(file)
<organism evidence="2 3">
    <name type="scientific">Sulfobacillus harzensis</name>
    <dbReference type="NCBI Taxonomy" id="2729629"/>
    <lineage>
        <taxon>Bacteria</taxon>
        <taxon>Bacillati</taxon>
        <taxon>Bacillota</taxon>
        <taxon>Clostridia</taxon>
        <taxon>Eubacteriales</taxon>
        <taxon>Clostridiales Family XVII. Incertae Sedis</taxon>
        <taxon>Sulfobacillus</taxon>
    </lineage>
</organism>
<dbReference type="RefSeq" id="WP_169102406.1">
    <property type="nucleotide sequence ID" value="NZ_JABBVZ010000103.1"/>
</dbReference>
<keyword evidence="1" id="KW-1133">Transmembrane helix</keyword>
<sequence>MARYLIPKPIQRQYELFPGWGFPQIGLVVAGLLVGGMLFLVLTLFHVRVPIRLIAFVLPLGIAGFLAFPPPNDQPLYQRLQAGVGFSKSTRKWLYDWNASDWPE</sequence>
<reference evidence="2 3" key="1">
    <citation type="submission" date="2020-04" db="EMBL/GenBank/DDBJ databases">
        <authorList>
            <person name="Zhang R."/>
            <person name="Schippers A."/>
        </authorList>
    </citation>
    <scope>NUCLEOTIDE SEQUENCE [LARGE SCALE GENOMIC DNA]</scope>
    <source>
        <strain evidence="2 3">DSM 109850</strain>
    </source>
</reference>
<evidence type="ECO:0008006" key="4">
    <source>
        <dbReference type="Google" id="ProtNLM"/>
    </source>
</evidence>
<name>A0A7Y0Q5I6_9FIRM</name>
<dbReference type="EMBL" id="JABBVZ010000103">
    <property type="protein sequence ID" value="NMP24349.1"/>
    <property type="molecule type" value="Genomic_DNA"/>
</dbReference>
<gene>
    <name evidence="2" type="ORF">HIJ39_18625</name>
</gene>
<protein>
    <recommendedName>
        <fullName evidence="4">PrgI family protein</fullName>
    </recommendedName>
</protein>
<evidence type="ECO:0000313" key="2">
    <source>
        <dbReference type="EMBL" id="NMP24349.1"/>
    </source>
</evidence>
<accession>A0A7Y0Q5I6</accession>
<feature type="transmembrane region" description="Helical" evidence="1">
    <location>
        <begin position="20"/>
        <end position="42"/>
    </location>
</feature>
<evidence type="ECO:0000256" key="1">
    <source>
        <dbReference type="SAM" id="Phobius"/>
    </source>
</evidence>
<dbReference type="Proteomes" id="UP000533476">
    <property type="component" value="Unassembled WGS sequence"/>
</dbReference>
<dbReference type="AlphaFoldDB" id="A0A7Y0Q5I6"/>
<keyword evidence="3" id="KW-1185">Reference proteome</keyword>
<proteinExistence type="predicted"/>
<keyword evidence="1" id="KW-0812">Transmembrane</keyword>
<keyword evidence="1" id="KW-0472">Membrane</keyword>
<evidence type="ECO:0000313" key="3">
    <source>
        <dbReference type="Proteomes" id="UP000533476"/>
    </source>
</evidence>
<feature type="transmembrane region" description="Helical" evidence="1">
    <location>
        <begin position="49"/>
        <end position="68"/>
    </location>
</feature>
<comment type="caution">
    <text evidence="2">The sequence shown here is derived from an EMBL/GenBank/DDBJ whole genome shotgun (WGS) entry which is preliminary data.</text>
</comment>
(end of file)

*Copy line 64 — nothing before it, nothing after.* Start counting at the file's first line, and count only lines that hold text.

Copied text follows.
    </source>